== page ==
What Are Shin Splints?
Updated: Jul 29, 2020
Some conditions are defined by what they are. For example, a muscle tear can only be a muscle tear. Others are defined by how they make you feel. A headache, for example, might be the result of muscle tension, or chemical activity in the brain, or nerve inflammation, or dehydration—the symptoms might be the same, but the causes are very different.
Shin splints fall into the latter category. Also known as medial tibial stress syndrome, “shin splints” can refer generally to any condition or diagnosis that leads to pain in the front of the lower leg, usually on the medial (inside) side of the shinbone (tibia). This area is a “border zone” of sorts where the muscles and tendons attach to the bone, making it more susceptible than usual to stress and damage. Both tendon and muscle tissue can stretch and tear, and in some cases even hairline cracks (stress fractures) may develop in the surface of the shinbone.
The pain of shin splints usually manifests itself as a tenderness, soreness, or achiness rather than a sharp or stabbing sensation. Swelling is also common. It is an overuse injury, meaning that it builds (relatively) slowly over time due to repetitive force or activity, rather than in one traumatic impact. At first, you’ll probably only notice the discomfort during exercise, and after it. Over time, however, the pain may get worse and persist all the time, even during rest periods.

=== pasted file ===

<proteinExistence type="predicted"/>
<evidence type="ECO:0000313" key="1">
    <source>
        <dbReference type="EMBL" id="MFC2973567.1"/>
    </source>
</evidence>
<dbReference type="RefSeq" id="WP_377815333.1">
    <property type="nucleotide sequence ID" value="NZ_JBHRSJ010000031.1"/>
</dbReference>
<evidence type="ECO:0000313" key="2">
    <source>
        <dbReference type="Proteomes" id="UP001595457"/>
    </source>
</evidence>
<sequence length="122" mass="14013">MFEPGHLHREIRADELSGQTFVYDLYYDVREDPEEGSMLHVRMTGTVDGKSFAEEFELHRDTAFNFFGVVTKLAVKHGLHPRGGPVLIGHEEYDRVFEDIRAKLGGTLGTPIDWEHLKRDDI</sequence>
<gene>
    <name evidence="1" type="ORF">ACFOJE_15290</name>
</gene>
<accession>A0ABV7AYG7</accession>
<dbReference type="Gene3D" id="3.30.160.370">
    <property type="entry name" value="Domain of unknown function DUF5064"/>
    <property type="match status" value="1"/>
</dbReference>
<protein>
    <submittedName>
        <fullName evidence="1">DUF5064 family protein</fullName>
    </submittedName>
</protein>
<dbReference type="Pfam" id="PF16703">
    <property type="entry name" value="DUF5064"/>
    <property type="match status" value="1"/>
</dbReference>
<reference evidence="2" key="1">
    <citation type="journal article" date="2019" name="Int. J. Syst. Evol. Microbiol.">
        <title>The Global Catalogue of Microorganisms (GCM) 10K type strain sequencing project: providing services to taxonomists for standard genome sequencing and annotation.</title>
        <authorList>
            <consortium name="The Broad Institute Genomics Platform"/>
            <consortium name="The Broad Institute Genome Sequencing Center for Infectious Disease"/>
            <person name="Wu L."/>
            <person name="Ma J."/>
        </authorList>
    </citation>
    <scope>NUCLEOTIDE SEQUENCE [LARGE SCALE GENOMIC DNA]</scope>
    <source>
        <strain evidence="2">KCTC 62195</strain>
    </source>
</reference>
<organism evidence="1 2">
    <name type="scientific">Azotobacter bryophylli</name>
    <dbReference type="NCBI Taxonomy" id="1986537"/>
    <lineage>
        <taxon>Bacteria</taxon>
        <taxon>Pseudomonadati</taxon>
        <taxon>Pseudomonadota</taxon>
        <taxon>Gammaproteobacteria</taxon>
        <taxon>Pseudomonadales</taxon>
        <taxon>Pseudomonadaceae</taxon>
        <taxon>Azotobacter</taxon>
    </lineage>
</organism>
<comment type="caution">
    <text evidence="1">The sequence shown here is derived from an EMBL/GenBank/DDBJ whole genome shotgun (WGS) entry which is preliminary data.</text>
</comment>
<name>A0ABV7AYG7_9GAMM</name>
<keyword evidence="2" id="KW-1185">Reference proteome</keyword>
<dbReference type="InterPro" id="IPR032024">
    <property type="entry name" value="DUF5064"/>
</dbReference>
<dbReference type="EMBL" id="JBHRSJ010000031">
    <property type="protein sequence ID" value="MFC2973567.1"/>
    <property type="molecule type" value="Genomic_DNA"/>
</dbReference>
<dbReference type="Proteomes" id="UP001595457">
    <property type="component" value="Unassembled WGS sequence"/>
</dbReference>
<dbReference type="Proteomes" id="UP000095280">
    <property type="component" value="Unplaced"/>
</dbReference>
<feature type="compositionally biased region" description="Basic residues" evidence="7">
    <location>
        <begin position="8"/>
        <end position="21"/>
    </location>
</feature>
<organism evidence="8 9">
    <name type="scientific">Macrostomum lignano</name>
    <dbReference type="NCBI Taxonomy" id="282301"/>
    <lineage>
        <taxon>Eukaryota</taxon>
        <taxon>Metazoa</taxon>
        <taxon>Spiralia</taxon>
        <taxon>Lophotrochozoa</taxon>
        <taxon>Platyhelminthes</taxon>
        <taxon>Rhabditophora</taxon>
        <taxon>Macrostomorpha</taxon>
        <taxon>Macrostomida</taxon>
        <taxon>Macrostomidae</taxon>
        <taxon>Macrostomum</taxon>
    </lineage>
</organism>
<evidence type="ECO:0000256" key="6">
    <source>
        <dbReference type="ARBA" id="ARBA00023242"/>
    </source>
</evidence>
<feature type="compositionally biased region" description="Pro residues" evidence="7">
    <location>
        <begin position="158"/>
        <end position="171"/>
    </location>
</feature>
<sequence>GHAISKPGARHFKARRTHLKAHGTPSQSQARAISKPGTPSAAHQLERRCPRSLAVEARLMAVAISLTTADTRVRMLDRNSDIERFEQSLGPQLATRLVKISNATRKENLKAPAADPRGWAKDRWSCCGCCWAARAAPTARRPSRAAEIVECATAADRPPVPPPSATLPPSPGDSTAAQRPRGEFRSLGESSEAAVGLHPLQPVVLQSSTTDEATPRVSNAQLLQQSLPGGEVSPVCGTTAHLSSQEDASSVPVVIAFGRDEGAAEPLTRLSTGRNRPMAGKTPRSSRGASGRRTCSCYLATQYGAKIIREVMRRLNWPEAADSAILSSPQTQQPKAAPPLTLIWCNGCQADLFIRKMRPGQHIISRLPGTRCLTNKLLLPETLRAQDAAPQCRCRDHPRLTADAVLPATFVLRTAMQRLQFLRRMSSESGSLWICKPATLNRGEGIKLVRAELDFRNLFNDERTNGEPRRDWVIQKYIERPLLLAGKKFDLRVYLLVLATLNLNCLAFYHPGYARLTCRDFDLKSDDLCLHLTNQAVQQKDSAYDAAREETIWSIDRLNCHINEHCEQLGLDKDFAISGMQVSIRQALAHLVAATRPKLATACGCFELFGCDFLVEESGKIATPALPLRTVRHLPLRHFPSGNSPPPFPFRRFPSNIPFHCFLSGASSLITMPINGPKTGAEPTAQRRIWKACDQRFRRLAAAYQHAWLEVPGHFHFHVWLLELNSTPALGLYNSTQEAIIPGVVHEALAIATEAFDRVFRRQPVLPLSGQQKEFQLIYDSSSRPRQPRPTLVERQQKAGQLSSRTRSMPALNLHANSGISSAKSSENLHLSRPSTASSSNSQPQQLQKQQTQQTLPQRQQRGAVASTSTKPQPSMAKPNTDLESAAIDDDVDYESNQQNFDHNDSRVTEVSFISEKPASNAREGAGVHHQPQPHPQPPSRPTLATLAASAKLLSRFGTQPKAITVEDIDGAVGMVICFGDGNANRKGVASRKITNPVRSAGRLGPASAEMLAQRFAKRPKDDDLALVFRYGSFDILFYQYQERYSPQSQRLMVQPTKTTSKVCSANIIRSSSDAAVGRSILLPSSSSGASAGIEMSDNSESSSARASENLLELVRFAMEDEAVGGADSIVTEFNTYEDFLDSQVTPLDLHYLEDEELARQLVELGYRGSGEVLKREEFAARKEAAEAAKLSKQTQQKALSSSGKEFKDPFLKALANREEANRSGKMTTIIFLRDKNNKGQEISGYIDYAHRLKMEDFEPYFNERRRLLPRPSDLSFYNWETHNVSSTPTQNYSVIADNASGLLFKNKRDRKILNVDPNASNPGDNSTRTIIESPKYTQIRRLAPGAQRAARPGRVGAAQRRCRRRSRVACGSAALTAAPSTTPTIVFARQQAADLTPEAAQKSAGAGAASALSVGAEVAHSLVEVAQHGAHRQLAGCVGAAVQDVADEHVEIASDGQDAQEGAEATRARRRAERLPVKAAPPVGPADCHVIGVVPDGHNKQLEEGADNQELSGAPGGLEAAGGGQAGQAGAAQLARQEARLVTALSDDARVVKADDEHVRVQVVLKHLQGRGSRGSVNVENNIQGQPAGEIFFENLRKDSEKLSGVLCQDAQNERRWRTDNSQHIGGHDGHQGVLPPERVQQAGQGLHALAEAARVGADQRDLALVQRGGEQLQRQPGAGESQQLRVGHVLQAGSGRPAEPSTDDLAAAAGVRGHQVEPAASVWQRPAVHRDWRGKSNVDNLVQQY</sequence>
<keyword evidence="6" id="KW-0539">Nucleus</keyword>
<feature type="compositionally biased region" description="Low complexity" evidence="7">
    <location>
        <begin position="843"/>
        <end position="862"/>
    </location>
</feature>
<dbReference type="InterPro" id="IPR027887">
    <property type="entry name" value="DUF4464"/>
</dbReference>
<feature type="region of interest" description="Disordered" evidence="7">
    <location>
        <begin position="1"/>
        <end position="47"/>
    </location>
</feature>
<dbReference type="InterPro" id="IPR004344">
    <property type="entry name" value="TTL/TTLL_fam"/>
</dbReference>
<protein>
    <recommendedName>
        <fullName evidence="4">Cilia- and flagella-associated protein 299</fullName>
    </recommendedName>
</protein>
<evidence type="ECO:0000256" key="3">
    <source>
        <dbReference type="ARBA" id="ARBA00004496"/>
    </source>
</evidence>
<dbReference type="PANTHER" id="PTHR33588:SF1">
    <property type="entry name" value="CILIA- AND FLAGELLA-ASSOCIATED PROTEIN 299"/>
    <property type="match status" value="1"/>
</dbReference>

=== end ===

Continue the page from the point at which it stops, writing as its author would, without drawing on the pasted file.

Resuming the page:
Runners, dancers, and military recruits going through basic training are among the most consistent sufferers of shin splints; however, anyone who participates in regular athletic activity are at elevated risk. If you suddenly shift your activities—new sports, or just longer and more intense workouts—your body may not be ready to handle the stress.
Regardless of how your shin splints formed, pain that keeps you from the things you love isn’t something you should try to simply push through. Give Gulf South Foot and Ankle a call, and we’ll make sure you get started on an effective, personalized treatment plan. We have two convenient office locations—dial (504) 708-4810 for Metairie, or (985) 809-1464 for Covington.